Seemingly contrasting to the above arguments is our discovery that not all prides are composed of related females (Table 3). Two prides in our study (Sand Rivers and Shortcut) had mean among female r close to zero. Recently the relative importance of indirect vs. direct fitness benefits of group living has been highlighted (Clutton-Brock, 2002). If, for example, individuals simply prefer to group with familiar individuals, kinship ties among pride females follow, and may not be contingent on the inclusive fitness benefits that derive from living with relatives. For example, in meerkats (Suricata suricatta), Clutton-Brock et al. (2000) failed to find any correlation between relatedness and investment in costly group activities. In lion prides all females usually breed, and direct fitness benefits of group living continually accrue for all pride members. Lion prides would thus seem an ideal setting for group formation based solely on mutualistic and direct benefits. But, free-ranging female lions have never been observed to pair with unfamiliar females. The potential indirect fitness benefits deriving from grouping with relatives may be an evolutionary force strong enough to preclude the evolution of nonkin groups in female lions. The two prides with low among female relatedness are probably the result of persistent matrilines, resulting in genetic divergence. If familiarity is used as the criterion for amicable behaviour among pride females, low among female relatedness is expected in some prides. It is important to realize that lack of relatedness between group members, or lack of correlation between relatedness and cooperative behaviours, does not per se mean that kin selection is unimportant for the evolution of group living in lions.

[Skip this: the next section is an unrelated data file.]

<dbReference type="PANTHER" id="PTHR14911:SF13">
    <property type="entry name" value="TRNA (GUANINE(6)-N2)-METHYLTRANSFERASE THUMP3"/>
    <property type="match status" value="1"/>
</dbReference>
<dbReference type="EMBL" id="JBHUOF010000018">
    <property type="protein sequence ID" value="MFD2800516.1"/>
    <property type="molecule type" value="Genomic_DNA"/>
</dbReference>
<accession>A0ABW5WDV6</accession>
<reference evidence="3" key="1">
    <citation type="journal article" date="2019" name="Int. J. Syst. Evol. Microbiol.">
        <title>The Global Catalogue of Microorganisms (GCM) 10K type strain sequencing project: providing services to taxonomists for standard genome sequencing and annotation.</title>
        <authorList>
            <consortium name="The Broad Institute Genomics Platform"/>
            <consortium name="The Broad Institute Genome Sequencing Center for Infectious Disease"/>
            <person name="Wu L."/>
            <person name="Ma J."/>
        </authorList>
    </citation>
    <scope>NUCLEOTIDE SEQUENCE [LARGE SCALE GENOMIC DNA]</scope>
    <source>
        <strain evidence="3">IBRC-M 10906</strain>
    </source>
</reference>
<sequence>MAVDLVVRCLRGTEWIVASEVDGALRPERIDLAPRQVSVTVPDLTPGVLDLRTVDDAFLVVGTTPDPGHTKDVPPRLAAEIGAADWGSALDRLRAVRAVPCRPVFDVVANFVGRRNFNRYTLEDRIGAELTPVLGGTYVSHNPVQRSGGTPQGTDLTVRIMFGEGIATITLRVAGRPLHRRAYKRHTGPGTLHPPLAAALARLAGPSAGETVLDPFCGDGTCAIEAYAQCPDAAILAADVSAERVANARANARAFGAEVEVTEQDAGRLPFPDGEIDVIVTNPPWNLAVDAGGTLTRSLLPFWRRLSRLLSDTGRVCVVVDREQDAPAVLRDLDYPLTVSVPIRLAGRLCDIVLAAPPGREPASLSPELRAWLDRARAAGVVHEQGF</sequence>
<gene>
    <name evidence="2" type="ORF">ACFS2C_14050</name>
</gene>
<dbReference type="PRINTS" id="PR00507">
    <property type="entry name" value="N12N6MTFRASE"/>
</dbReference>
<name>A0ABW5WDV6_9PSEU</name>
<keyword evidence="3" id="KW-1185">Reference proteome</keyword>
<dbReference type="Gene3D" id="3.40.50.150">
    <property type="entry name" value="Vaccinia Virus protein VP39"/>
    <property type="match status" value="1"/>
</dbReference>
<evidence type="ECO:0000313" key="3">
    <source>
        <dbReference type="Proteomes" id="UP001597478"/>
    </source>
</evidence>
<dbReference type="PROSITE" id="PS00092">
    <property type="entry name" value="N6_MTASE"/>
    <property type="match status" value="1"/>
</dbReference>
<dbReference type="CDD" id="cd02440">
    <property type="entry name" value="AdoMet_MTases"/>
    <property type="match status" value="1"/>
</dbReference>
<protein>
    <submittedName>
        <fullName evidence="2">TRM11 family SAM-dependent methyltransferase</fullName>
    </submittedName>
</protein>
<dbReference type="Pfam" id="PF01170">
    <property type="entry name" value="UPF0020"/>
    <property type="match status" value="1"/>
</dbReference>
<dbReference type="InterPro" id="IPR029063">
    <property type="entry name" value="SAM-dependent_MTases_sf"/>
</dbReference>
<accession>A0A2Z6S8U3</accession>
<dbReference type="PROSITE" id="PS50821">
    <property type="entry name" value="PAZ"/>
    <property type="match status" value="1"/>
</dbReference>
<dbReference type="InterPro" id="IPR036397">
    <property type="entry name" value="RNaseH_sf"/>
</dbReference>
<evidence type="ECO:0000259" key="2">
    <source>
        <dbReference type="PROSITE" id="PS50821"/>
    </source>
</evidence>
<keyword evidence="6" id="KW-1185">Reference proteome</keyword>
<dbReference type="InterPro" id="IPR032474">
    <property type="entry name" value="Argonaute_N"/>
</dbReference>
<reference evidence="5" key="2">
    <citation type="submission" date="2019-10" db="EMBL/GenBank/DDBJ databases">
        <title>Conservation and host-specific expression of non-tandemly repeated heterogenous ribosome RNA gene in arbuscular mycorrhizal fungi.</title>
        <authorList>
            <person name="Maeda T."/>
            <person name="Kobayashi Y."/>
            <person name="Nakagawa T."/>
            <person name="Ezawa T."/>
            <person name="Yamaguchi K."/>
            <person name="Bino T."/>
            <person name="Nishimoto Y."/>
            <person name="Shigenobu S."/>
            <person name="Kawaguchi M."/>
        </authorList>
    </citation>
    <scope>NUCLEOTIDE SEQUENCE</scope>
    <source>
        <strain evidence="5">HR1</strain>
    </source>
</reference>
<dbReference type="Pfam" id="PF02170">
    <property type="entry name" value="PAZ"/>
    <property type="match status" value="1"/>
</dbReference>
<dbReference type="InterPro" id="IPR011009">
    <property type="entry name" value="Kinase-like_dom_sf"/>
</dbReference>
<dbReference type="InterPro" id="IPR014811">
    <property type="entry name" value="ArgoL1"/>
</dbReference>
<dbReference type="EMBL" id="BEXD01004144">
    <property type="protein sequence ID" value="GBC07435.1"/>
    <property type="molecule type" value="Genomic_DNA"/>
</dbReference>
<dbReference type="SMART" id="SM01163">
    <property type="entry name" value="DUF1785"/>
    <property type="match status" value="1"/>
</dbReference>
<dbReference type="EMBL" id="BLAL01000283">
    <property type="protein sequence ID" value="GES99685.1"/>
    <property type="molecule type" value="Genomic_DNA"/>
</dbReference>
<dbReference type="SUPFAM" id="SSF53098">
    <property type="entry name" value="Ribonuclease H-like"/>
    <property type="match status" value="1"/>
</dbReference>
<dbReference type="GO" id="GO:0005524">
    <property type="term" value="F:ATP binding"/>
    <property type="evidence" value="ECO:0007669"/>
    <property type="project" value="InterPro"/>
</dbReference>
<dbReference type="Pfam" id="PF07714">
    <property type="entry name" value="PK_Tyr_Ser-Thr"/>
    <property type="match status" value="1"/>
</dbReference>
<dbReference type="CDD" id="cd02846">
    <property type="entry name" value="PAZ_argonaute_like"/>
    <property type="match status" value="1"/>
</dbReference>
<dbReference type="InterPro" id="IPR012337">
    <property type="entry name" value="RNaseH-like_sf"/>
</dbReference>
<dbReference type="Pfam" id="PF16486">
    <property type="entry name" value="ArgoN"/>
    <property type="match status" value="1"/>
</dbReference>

For permission to conduct research in Tanzania, we are grateful to Tanzania Wildlife Division, Serengeti Wildlife Research Institute, and the Commission of Science and Technology. We thank Staffan Ulfstrand and Peter Waser for valuable comments on earlier versions of the manuscript. This study was supported by the Royal Swedish Academy of Sciences, the Swedish International Developmental Agency, the Lennander and the Helge Ax:son Johnson's foundation, and Frankfurt Zoological Society (project 1112/90), Magnus Bergwall's foundation and the Swedish Natural Science Council. Logistical help during fieldwork was kindly provided by S. Liljeholm; T. Semya and W. Minja at the Tanzania Wildlife Division; S. Arsene, M. Wiener at Selous Safari Company; and S. Heep at Baobab Village.